The week will now be played out with several games that mean little to Cuba but everything to the three rival clubs. A pitched battle now looms for a second slot in the finals, and Cuba will definitely play a major role in determining the eventual showdown opponent. Japan and Holland squared off on Thursday evening with the winner (it would prove to be the rebounding Dutch) set to move one point ahead of Taiwan in the standings and the loser doomed to remain a single point behind the Chinese contenders. Taiwan now holds the slim advantage of being finished with the Cubans. But tonight’s dramatic 4-3 walk-off Dutch victory over Japan has also handed the hosts an opportunity to seize the upper hand with an all-important Friday upset of the leading Cubans. For the Dutch fans and Dutch team the final regularly scheduled contest with Machado’s forces will now carry far more than just the normal load of national pride.
Manager Róger Machado now enjoys the luxury of perhaps a little experimenting with lineups in the final two round robin contests with the host Dutch Friday night and Japan on Saturday afternoon. Machado already altered his lineup somewhat against Taiwan on Thursday afternoon, largely because this was the second of two games on the day. With Giorvis Duvergel going to the bench and Yoelvis Fiss moving from left to center, Leonys Martin was bumped up to the leadoff slot. Duvergel, interestingly, returned to center for the bottom of the seventh as a defensive replacement and then knocked home the winning tally in the top of the eighth frame. Yulexis la Rosa spelled Eriel Sánchez behind the plate for the afternoon contest, with hot-hitting Sánchez (who also proved the key two-run double to tie the contest in the eighth) remaining in the lineup as the DH. Other small changes saw José Dariel Abreu spelling Ariel Borrero at first and Roberto Ramírez earning some valuable experience as the starting shortstop.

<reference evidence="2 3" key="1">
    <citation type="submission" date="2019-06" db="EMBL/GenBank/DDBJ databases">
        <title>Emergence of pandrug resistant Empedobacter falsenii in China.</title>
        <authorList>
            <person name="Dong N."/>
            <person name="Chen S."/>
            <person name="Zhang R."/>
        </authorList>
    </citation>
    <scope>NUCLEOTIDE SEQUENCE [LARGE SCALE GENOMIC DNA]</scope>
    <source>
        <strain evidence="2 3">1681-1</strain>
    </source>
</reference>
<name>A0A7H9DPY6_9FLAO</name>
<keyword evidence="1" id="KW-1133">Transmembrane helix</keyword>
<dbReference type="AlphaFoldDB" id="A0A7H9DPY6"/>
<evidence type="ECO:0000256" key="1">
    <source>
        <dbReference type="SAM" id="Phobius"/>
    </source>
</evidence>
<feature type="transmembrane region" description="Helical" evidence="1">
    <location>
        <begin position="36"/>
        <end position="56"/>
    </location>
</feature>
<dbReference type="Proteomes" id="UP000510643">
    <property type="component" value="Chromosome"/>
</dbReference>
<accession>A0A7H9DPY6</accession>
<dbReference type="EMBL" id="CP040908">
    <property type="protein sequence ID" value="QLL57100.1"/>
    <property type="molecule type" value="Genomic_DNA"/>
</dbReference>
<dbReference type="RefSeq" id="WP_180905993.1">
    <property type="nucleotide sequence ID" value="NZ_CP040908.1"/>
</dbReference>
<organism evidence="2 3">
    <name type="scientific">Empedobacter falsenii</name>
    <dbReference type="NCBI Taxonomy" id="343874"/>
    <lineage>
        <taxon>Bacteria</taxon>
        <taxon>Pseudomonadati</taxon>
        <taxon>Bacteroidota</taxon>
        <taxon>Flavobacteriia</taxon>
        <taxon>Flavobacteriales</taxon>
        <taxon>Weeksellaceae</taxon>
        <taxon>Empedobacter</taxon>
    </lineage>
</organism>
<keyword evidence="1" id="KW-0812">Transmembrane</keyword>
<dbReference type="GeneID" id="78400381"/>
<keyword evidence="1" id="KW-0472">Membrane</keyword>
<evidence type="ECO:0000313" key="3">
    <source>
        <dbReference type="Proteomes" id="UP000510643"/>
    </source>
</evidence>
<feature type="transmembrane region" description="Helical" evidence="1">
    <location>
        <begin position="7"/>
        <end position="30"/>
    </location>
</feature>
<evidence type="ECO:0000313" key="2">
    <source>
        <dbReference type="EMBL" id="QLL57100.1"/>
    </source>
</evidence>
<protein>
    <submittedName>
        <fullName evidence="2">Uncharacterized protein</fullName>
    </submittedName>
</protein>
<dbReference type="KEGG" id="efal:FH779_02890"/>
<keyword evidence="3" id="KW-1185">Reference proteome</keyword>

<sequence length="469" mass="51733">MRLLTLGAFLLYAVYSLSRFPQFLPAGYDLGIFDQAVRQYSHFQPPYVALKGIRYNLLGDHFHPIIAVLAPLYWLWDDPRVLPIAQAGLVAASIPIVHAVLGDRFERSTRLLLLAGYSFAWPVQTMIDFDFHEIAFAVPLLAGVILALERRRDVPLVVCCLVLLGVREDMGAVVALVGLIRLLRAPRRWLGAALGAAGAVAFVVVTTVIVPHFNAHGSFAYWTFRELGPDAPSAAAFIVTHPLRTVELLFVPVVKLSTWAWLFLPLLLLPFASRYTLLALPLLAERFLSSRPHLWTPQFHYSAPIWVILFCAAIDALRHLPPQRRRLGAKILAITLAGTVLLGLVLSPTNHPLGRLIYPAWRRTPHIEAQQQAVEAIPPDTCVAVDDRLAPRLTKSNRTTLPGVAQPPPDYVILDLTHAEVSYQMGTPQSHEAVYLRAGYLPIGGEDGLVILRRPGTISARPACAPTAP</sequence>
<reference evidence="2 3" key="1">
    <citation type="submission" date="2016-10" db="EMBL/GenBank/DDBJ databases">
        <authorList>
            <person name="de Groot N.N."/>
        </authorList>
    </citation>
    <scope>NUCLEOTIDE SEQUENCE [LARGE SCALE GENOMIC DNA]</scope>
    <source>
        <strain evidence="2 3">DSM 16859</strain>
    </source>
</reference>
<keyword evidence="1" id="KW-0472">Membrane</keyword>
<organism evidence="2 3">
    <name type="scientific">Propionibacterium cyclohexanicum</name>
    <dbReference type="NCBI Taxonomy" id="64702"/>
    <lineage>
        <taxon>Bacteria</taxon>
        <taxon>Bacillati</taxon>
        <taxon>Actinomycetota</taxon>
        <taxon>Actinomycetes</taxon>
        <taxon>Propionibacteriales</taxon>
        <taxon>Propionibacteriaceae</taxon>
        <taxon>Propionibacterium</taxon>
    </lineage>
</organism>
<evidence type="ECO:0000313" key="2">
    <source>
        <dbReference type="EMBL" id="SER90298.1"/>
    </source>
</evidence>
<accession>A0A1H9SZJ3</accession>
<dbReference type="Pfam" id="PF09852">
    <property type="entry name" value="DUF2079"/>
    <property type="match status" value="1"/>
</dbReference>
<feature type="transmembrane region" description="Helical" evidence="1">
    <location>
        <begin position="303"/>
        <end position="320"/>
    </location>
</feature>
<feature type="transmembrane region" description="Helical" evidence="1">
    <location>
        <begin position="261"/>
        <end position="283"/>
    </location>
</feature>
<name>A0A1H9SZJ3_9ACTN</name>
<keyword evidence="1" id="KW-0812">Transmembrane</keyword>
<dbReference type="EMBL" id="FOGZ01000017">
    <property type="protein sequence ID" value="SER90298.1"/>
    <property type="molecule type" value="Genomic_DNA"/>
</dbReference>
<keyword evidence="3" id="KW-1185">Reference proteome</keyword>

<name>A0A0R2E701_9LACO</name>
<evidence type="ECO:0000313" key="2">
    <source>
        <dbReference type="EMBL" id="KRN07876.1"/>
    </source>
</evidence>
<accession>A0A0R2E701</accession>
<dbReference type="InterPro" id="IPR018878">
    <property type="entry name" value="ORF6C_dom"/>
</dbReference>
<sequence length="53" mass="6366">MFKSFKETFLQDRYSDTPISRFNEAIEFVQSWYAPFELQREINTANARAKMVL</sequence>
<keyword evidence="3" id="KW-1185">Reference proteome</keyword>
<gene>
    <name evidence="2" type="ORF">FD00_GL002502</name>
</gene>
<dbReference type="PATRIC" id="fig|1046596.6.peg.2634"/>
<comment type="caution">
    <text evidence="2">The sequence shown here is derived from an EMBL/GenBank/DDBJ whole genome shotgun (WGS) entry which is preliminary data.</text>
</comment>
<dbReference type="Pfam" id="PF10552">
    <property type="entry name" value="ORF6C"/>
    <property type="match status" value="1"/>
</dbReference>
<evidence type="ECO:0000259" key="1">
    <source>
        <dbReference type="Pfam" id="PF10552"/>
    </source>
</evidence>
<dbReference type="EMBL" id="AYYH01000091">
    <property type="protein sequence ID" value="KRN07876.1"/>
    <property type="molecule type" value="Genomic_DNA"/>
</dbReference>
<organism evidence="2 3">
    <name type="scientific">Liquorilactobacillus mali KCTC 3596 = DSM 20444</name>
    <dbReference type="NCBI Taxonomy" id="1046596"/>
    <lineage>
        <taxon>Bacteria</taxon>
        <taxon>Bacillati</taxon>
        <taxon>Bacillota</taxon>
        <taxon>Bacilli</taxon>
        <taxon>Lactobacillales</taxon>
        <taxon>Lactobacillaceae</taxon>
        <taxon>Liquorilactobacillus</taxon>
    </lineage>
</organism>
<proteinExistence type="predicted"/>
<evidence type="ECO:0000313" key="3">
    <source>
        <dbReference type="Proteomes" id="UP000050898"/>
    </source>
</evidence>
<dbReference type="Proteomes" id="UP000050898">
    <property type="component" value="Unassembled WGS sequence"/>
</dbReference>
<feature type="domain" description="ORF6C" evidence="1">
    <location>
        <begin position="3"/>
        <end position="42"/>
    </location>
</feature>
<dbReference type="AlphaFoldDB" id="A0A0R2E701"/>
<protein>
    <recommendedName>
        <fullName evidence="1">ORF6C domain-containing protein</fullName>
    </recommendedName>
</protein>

With the pitching staff reduced to eight by Chapman’s departure, we can likely expect to see Yaumier Sánchez (victor in the second game with the Dutch), and Noelvis Entenza (coming off his unimpressive earlier outing against the same Orangemen) eating up considerable innings over the next two days. The likely starting rotation would have Yaumier opening once more against Holland and Miguel Alfredo working a final time versus Japan, leaving Maikel Folch for the Sunday title match. But there is also now an option of starting Yadier Pedroso in the meaningless (for Cuba) contest with Japan and thus having both Folch and Miguel Alfredo ready for action in the all-important Sunday finale. Skipper Róger Machado certainly has some options available when it comes to managing his truncated but so-far highly effective corps of talented hurlers.
Regarding current tournament individual statistics, Cuba (now batting .329 as a team through seven games and also featuring a combined-staff ERA of 1.62) not surprisingly continues to dominate in this phase of the game as much as in the overall team standings. Five of the top ten batting averages belong to Cubans, who lead in eight of nine major individual offensive categories and four of eight pitching categories. On the team standings board (which awards two points for a win and one for a tie—soccer style—and uses the differential between runs scored and runs yielded as an ultimate tie-breaker) Cuba outdistances the field with the only winning récord; with two remaining games for Taiwan, Japan and Holland, only a pair of points (one win) separates the remaining crowded trio of contestants for a slot in Sunday afternoon’s showcase finals.
World Port Tournament Standings (July 9)
Team, Record (Runs For and Against as Tie-Breaker)
Cuba 6-0-1 (44-12) 13 points
Netherlands 3-4 (23-29) 6 points
Chinese Taipei 2-4-1 (20-29) 5 points
Japan 2-5 (22-29) 4 points
Top Ten Tournament Hitters (July 9)
Adonis García (Cuba) .520 (.600 slugging average)
Yoelvis Fiss (Cuba) .500 (.786 slugging average, 2 homers, 12 RBI)
Bas de Jong (Netherlands) .450
Eriel Sánchez (Cuba) .409 (.636 slugging average)
Eugene Kingsale (Netherlands) .393
Bryan Englehardt (Netherlands) .375
Sydney de Jong (Netherlands) .370
Ariel Borrero (Cuba) .364
Yukinori Osonoi (Japan) .294
Leonys Martin (Cuba) .290
Batting Leaders (July 9)
Batting Average: Adonis García (Cuba) .520
Slugging Average: Yoelvis Fiss (Cuba) .786
On-Base Percentage: Adonis García (Cuba) .538
Home Runs: Yoelvis Fiss (Cuba) 2
RBI: Yoelvis Fiss (Cuba) 12
Stolen Bases: Yohei Yamamoto (Japan) 4
Base Hits: Yoelvis Fiss (Cuba) 14
Runs Scored: Ariel Borrero (Cuba) 6
Runs Scored: Yorbis Borroto (Cuba) 6
Total Bases: Yoelvis Fiss (Cuba) 22
Pitching Leaders (July 9)
Wins-Losses: Miguel Alfredo González (Cuba) 2-0
ERA: Maikel Folch (Cuba) 0.00 (14.0 innings)
Innings Pitched: Diegomar Markwell (Netherlands) 15.2
Game Appearances: Chen-Hua Lin (Taiwan) 4
Strikeouts: Maikel Folch (Cuba) 11
Strikeouts: Yu-Ching Lin (Taiwan) 11
Walks: Freddie Asiel Alvarez (Cuba) 6
Shutouts: Syogo Suenaga (Japan) 1
Complete Games: Syogo Suenaga (Japan) 1